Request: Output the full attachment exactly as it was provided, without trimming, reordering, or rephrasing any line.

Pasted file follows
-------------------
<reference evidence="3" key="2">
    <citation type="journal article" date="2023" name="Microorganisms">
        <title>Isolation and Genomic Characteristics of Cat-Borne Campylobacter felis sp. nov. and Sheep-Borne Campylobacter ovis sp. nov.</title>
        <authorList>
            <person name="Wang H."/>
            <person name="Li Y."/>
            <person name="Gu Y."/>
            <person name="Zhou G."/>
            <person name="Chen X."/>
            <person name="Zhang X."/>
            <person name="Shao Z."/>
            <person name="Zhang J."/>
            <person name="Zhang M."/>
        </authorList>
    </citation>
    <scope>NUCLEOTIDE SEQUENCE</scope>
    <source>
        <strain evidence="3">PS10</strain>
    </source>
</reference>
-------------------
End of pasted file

<reference evidence="3" key="2">
    <citation type="journal article" date="2023" name="Microorganisms">
        <title>Isolation and Genomic Characteristics of Cat-Borne Campylobacter felis sp. nov. and Sheep-Borne Campylobacter ovis sp. nov.</title>
        <authorList>
            <person name="Wang H."/>
            <person name="Li Y."/>
            <person name="Gu Y."/>
            <person name="Zhou G."/>
            <person name="Chen X."/>
            <person name="Zhang X."/>
            <person name="Shao Z."/>
            <person name="Zhang J."/>
            <person name="Zhang M."/>
        </authorList>
    </citation>
    <scope>NUCLEOTIDE SEQUENCE</scope>
    <source>
        <strain evidence="3">PS10</strain>
    </source>
</reference>